‘Before I Fall’ Review
Adapted by writer Maria Maggenti this young adult film directed by Ry Russo-Young is an adaption of the 2010 novel Before I Fall. It opened in cinemas in March. Sharing characteristics of R. J. Culter’s ‘If I stay’ and Mark Waters ‘Mean girls’. The movie tells the story in which the popular school girl dies unexpectedly only to reawaken and find herself back at the start of that same day. Young socialite Samantha, played by up and coming actress Zoey Deutch, is forced to relive the same day until she gets it right after meeting with an uncertain fate.
Samantha (Deutch) is easily relatable for any young adult. The movies display’s typical teen behaviour – wild partying, sex, over appearance, rampant casual bullying and requisite lessons about life that are often the hardest ones to learn. Samantha is a well-liked high school sweetheart with popularity, a jerk off for a boyfriend and beauty who, meets with a tragic end.
Teen royalty, beautiful, confident and full of sass Sam has it good, living the seemingly easy life of a ‘queen bee’ rich kid second only to her best friend (Halston Sage). Cupids day, or Valentine’s Day, is the glorious, or seemly glorious day Samantha awakens to like any other. Showered with her fair share of roses with love letters attached she lives her day like any other.
With an assuredly brightly looking fabulous future ahead, Sam glides through life without more than a parting glance at the past. On February 12, as Sam and three members of her ‘mean girls’ clique are leaving their underage, dirty dancing house party. Like most tragic car accidents, it features a long dark highway, heavy rainfall and an oncoming truck. The SUV rollover, which was slightly overshadowed and melodramatic, leaves all in the car presumably dead, but instead of waking from a deep sleep in hospital surrounded by loved ones or not at all Sam awakes in her bedroom.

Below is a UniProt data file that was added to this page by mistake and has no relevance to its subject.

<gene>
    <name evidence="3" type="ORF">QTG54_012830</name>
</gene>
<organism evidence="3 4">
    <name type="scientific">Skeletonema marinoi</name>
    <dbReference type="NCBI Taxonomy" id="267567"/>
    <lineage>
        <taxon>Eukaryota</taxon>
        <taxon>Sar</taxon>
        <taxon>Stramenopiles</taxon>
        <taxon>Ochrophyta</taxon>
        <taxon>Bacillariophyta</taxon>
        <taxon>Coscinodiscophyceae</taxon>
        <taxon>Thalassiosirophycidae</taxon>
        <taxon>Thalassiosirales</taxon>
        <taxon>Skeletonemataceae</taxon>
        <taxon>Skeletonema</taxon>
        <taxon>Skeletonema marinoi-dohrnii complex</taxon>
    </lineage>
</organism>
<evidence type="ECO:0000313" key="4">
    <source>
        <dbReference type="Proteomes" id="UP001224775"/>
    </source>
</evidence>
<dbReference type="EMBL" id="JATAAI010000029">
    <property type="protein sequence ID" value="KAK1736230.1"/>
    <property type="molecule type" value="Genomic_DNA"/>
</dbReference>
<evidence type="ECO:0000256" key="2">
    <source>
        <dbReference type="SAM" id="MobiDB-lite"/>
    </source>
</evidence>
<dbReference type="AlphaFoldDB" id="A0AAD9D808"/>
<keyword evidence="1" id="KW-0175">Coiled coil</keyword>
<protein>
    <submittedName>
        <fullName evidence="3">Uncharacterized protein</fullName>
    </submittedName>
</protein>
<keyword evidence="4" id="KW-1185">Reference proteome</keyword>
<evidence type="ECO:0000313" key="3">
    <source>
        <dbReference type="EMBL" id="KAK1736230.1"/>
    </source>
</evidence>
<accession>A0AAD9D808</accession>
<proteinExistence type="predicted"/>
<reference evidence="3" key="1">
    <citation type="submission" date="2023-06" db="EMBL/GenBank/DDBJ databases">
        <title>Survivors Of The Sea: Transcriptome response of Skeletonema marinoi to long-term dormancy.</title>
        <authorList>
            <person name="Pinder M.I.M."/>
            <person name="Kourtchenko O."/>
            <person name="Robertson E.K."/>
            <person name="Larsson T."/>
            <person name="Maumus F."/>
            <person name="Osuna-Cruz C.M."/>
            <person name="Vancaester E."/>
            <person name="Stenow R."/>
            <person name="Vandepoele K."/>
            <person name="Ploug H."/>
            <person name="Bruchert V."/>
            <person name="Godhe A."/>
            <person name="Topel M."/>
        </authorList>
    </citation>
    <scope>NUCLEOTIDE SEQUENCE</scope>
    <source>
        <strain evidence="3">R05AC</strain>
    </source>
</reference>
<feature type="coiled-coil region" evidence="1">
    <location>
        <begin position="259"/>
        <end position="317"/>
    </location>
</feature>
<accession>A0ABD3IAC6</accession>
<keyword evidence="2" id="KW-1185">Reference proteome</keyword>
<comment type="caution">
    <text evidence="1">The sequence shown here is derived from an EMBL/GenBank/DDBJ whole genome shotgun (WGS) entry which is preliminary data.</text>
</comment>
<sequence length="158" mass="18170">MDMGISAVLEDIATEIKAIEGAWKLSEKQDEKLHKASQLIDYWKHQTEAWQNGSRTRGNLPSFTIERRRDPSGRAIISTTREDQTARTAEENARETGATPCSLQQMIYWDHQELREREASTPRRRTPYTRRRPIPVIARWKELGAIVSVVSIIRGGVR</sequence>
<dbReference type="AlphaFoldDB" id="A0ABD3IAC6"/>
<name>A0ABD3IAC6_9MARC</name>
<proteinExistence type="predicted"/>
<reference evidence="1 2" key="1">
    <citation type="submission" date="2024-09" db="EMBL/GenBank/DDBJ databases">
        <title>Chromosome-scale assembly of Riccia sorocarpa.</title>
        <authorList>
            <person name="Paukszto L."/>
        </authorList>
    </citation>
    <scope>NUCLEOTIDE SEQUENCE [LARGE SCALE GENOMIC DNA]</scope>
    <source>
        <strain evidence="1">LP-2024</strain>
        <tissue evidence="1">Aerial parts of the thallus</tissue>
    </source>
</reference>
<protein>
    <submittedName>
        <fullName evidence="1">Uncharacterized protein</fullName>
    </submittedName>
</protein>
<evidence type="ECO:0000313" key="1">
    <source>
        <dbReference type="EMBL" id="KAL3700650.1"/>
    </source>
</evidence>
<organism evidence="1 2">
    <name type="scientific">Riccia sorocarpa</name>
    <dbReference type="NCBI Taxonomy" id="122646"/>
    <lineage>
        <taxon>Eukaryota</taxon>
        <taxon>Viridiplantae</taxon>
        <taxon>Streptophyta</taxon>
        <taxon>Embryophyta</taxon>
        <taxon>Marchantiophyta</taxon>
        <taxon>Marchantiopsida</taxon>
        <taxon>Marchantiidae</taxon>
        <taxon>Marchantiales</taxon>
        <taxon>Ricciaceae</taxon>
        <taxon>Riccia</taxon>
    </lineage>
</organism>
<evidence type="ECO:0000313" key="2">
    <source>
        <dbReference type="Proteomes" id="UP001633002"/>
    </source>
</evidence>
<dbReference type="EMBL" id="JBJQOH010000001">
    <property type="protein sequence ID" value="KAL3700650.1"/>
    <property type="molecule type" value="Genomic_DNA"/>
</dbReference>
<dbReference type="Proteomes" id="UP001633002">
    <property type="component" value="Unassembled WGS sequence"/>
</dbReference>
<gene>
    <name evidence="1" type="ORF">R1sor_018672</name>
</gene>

Awakening to a deja vu experience Sam relives the same day repeatedly only to find its a loop. The movie is full of momentous issues such as popularity and the flattery, high school rivalry, and appears to be asking Sam to come to terms with her past present and future actions, words and choices. Consequently, Sam is perplexed with some of the most compelling and confronting questions life asks when reliving the same Friday.
The movie is seemingly designed to pose questions about life and how you want to be remembered after school. It is an eye opening experience for any teen and while slightly dull at times does send a strong message. The day relived by Sam gives her a good outlook on life and allows for her to make up for 4 years of ‘bad bitch’ bullying scenarios that are played out before the viewer’s eyes. Sam finds herself asking her high school crush Kent (Logan Miller) for help and begins to realise that there might just be more to life.
In the end, though, the movie asks the audience, to question the importance of second chances and develops a meaningful and strong perception of life. The performance of young up and coming cast in a ‘feel good’ movie that tugs at the heart and will reconcile well with the young audience that it is designed to attract.